Summary Report on the Minister's Townhall
Canadian Club Luncheon and Academic Round Table
Winnipeg, Friday February 7, 2003,
Minister Graham launched his cross-country series of Townhall meetings at the University of Winnipeg, on Friday February 7, 2003. Approximately 200-250 people, many of them students, attended the Townhall (some of whom were in an overflow room with a television monitor). The moderator was Dr. Patrick Deane, Acting President of the University of Winnipeg. While more than half the questions focussed on the issue of Iraq, with the majority (often quite passionately) expressing opposition to Canadian involvement and demanding greater elaboration and clarity on the Canadian position, many addressed other issues such as Third World debt, barriers to free trade in agricultural products, and the challenges of multilateralism when Canada is in minority positions at the UN. Minister Graham began the Townhall with a short presentation, and then invited the participants to present their views. He responded to sets of questions (with some responses noted below). At both the beginning and end of the Townhall, the Minister drew attention to the opportunity for electronic participation through the Web site.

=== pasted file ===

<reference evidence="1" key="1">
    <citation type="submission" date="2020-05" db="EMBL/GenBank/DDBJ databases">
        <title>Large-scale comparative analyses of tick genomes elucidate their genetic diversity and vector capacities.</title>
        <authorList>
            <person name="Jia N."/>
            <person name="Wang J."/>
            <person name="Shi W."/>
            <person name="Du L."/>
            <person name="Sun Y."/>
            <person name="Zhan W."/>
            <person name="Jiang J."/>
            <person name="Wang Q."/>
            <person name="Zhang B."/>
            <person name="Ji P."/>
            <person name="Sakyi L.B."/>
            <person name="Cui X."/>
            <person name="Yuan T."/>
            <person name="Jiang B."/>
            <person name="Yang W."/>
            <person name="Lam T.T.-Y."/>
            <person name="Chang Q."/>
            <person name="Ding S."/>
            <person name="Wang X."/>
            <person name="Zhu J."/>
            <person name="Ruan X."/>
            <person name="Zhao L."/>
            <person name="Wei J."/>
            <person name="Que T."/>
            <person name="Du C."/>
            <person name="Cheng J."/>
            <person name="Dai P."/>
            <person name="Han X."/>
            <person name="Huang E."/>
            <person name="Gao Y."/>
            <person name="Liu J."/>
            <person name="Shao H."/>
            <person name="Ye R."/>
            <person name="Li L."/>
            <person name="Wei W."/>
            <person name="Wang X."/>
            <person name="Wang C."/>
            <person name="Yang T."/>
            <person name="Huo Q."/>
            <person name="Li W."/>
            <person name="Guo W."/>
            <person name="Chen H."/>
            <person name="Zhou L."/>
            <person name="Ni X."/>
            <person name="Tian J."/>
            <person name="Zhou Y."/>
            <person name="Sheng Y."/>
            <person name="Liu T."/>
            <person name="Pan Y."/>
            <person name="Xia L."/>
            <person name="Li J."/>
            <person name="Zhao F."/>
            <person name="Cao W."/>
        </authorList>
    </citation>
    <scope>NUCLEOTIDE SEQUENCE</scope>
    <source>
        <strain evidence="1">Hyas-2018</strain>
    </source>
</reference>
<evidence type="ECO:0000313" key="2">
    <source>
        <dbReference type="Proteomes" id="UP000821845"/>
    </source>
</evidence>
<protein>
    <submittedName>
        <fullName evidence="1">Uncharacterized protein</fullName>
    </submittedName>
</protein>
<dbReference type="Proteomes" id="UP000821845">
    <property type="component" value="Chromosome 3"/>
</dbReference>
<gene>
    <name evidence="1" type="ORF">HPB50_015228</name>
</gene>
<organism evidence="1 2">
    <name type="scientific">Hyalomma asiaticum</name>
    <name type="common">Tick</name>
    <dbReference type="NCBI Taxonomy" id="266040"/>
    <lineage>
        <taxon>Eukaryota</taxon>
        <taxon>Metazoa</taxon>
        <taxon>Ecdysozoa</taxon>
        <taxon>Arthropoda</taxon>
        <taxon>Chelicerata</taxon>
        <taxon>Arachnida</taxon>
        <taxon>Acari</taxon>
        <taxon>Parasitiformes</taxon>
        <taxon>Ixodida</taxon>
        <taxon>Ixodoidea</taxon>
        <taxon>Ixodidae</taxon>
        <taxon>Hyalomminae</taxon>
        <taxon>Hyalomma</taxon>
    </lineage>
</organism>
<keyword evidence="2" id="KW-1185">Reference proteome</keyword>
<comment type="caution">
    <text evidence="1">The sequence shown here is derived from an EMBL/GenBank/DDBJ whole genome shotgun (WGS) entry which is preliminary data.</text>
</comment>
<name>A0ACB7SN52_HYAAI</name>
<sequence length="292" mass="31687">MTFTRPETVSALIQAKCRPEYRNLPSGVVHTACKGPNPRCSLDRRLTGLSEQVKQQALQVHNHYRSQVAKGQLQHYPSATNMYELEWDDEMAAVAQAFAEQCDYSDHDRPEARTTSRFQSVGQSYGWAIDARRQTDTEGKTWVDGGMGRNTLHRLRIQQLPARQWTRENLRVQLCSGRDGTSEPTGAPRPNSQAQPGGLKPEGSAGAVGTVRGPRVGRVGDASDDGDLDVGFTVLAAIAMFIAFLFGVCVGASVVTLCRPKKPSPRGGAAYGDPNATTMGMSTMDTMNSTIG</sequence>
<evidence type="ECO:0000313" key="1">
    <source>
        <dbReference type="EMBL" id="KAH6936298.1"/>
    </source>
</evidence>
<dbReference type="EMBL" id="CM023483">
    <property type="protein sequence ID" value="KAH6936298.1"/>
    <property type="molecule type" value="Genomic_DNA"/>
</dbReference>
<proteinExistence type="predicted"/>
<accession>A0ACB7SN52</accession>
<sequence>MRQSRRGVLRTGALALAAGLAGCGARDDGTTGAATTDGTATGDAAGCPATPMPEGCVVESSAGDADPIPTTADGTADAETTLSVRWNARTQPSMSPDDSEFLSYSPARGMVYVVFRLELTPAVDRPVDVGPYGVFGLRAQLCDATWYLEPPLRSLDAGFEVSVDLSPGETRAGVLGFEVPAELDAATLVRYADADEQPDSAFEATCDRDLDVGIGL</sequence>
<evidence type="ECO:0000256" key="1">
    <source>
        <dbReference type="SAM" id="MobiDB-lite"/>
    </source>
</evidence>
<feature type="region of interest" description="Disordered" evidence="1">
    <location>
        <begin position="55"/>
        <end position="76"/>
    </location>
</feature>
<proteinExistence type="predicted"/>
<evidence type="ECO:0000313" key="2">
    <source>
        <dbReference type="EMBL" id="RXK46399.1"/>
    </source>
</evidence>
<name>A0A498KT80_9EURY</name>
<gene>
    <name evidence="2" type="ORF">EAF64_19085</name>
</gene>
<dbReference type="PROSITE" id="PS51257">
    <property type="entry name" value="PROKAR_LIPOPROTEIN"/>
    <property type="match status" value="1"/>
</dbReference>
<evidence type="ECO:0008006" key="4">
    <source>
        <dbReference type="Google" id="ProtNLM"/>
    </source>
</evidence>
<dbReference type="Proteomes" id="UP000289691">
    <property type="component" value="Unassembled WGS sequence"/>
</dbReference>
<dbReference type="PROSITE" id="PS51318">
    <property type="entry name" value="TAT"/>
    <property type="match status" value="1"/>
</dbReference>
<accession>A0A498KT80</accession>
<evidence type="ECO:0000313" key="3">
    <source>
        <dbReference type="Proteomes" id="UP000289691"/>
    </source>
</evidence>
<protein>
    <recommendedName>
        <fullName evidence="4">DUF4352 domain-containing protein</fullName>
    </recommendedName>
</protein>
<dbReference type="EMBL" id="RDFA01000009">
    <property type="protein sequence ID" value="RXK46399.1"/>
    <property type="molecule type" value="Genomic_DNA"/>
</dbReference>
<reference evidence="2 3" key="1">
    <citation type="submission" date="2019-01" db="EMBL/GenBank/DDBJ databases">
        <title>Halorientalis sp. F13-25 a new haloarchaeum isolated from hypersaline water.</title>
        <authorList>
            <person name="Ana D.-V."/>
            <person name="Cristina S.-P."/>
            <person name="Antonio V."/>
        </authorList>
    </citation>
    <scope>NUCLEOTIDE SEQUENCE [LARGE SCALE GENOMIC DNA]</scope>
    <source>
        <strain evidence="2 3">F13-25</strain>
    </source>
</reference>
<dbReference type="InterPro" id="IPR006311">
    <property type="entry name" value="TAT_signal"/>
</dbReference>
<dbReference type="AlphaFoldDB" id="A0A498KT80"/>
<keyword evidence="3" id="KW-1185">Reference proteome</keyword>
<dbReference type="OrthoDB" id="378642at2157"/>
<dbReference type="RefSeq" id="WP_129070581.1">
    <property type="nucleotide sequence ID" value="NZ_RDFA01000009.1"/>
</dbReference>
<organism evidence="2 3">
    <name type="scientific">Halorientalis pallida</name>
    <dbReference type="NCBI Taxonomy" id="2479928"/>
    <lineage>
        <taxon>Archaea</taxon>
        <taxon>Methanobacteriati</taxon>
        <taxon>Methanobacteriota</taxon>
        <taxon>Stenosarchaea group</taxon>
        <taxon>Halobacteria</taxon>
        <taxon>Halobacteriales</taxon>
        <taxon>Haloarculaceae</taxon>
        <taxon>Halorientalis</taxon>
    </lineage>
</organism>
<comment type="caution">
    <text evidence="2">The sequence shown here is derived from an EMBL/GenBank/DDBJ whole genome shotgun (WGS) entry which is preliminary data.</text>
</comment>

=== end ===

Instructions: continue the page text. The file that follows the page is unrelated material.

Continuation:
The Minister also gave a formal address at a Canadian Club luncheon, attended by approximately 225 people. In the morning, he also attended an academic round table at the University of Manitoba, where 12 academics, many of them from the Centre for Defence and Security Studies at the University of Manitoba, engaged the Minister in discussion and presented their policy recommendations.
Policy advice from the Townhall:
1. Canada could provide leadership in identifying a ‘third option,' between peace and war in Iraq, that could include intensive blockades/tougher sanctions regimes.
2. The best route to security is through happiness and addressing the root causes of terrorism. To increase security, Canada should focus on rebuilding Afghanistan and cancelling Third World debt, and not on participating in a war in Iraq. (The Minister referred to Bhutan's Index of Gross National Happiness as an example of how we could be measuring or perceiving things differently. He also noted that Canada championed the New Partnership for Africa's Development (NePAD), has reduced Third World debt repayment, and has eliminated tariffs recently).
3. One participant saw the events of September 11 th as an excuse to infringe on civil liberties/rights, suggesting the need for constant vigilance to protect these rights.
4. Noting that many developing countries have not benefited from growing global prosperity, we need to redesign trade rules, particularly in agriculture, and ensure that international arrangements (including trade agreements) are founded on a platform of human rights. Some saw trade agreements as infringing on the Canadian Constitution. (The Minister supports opening our borders to developing countries' agricultural products, which would also result in reduced foreign aid transfers. He said the biggest problem is with the U.S. and EU subsidies in agriculture, as Canada cannot compete with the subsides the EU provides its farmers or the $100 billion subsidies in the U.S.).